Beyond Meat‘s (BYND -0.30%) stock went on a wild ride after its second-quarter earnings report on Aug. 4. The plant-based meat producer’s revenue declined 2% year over year to $147 million, missing analysts’ estimates by $2 million. Its net loss widened from $19.7 million to $97.1 million, while its adjusted net loss of $1.53 per share broadly missed the consensus forecast by $0.39.
For the full year, management expects revenue to rise 1% to 12%, compared to its prior forecast for 21% to 33% growth. The company also announced it would lay off about 4% of its workforce to save $8 million annually.
Those headline numbers looked ugly, but Beyond Meat’s stock unexpectedly surged 22% on Aug. 5 and advanced another 3% the following day. The underlying cause was likely a short squeeze, since over 40% of Beyond Meat’s float was being shorted as of mid-July. But should investors chase that volatile rally and expect even bigger gains?
Beyond Meat’s high-growth days are over
In 2019, Beyond Meat’s revenue soared 239% to $298 million as the plant-based meat craze took off. However, its revenue grew just 37% to $407 million in 2020 as restaurant closures during the pandemic partly offset its retail sales. The top line then increased a mere 14% to $465 million in 2021 as consumers pivoted away from its pricier plant-based products. Some retailers and restaurants also canceled their trials for its products as they struggled with COVID- and inflation-related headwinds.
In the first half of 2022, Beyond Meat’s revenue fell 0.4% year over year to $256 million. Its U.S. revenue rose 2.4% to $186 million as the growth of its retail segment offset its declining foodservice business. However, international revenue fell 7.1% to $70 million as declining retail revenue offset the anemic growth of its foodservice segment.
During the second-quarter conference call, CEO Ethan Brown attributed that slowdown to “inflationary pressure on consumer spending.” Brown also warned that as inflation drove consumers away from pricier products, the U.S. household penetration rate for plant-based meat products suffered its first sequential contraction in over four years during the second quarter.
Brown admitted that those headwinds were causing “volume leakage” as shoppers pivoted toward animal-based protein and private-label brands. Beyond Meat continues to work with McDonald’s, Yum Brands, and PepsiCo to launch new products, but none of those high-profile partnerships are moving the needle yet.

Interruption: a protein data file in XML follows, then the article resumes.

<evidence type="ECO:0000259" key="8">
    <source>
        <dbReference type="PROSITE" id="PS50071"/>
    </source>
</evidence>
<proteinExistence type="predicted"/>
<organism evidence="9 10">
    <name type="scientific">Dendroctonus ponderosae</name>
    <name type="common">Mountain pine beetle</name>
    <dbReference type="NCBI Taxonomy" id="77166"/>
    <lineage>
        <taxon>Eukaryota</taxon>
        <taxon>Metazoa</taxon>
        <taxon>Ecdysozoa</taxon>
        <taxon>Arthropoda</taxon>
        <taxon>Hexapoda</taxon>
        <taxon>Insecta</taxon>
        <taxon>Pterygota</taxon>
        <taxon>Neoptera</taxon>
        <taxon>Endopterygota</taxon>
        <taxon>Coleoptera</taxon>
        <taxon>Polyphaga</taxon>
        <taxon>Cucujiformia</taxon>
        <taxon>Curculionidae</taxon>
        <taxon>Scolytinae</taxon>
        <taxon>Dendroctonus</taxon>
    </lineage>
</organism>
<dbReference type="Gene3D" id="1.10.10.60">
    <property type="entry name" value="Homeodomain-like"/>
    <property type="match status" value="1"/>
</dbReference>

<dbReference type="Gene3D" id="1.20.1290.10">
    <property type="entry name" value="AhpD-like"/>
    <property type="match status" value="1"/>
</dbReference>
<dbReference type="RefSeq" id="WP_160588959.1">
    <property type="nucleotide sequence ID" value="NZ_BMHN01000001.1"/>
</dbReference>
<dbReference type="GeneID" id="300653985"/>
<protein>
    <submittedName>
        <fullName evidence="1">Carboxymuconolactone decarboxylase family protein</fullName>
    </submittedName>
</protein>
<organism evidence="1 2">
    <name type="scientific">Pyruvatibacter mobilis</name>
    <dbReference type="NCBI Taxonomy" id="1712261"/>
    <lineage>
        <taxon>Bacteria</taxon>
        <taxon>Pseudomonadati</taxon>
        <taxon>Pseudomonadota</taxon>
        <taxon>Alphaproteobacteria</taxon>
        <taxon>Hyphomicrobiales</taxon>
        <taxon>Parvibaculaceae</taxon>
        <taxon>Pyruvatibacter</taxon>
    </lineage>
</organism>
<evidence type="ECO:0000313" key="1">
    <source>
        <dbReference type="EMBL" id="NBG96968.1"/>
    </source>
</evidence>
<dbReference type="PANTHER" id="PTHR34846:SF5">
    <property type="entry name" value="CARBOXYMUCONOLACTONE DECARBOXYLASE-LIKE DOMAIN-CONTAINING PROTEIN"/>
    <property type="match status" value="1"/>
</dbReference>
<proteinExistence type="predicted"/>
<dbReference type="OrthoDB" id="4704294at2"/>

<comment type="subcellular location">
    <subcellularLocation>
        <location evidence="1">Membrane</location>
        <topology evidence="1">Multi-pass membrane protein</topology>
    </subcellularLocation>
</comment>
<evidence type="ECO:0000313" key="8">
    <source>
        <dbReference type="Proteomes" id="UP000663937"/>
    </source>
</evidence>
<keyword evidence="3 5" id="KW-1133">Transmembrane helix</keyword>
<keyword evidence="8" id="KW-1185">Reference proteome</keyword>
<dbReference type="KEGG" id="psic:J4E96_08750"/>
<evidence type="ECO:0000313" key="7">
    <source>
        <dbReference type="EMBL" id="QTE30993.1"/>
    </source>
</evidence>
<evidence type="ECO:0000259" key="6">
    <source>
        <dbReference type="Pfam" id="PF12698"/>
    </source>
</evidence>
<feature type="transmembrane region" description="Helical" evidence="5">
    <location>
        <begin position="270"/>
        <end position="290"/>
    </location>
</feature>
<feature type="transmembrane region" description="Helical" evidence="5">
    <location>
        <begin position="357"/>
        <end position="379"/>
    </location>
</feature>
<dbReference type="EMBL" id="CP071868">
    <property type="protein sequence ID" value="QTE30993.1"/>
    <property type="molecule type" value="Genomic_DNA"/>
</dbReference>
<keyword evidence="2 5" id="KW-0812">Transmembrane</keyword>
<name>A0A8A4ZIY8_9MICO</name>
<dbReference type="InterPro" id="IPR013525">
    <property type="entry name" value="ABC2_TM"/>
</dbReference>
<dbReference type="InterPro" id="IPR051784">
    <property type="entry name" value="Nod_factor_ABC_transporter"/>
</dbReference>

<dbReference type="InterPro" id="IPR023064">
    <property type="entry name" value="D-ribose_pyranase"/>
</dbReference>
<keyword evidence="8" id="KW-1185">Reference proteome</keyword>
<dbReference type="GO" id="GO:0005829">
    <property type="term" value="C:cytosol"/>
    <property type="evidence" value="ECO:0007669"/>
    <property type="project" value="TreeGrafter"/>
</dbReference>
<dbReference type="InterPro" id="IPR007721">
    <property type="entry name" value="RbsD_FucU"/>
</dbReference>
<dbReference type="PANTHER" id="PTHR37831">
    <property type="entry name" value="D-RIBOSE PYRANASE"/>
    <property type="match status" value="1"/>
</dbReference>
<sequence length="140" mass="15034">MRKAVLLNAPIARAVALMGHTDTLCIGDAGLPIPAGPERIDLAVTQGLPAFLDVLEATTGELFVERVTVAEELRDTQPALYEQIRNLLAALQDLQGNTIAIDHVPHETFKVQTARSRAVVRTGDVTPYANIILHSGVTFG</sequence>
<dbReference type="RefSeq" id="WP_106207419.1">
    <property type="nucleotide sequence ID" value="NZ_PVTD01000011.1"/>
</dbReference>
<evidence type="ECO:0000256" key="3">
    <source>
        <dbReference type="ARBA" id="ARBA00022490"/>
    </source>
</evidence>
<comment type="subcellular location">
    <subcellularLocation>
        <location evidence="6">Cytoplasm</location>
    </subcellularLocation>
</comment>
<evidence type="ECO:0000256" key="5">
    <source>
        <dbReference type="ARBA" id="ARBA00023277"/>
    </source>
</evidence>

The company’s margins are crumbling
Beyond Meat’s total pounds sold actually increased 14.6% year over year in the second quarter, but that volume growth was completely offset by a 14.2% decline in its net revenue per pound, caused mainly by liquidation sales and currency headwinds. To make matters worse, sales of Beyond Meat Jerky through its Planet Partnership joint venture with PepsiCo further weakened gross margin.
As a result, the company posted a negative gross margin of 4.2% in the second quarter, compared to a positive gross margin of 0.2% in the first quarter and 31.7% in the prior-year period.
For the second half of the year, CFO Phil Hardin expects gross margin to turn positive again but remain in the “low to mid-single digits” and “well below historical norms.” In addition to laying off staff, Beyond Meat will defer some of its spending to stabilize its near-term profitability. Nevertheless, investors shouldn’t expect the company to break even anytime soon.
Is the stock undervalued?
With a market cap of $2.4 billion, Beyond Meat is still valued at about five times this year’s sales. That price-to-sales ratio is arguably too high for a company that expects to generate single-digit sales growth this year. Its widening losses will also make it a tough stock to own as interest rates rise.
It was easy to gloss over Beyond Meat’s weaknesses when it was still generating triple-digit sales growth, but that honeymoon has ended. It now faces an existential crisis as a growing number of competitors enter its crowded niche market for plant-based meat products.
Beyond Meat isn’t down for the count, but major setbacks have made it an easy target for the short sellers. The shorts might be getting too greedy right now, but investors shouldn’t expect Beyond Meat stock to generate meaningful long-term returns until its growth accelerates, margins expand, and net losses narrow.
Until that happens, Beyond Meat will just be a yo-yo for day and swing traders. Long-term investors should avoid it and buy more promising growth stocks instead.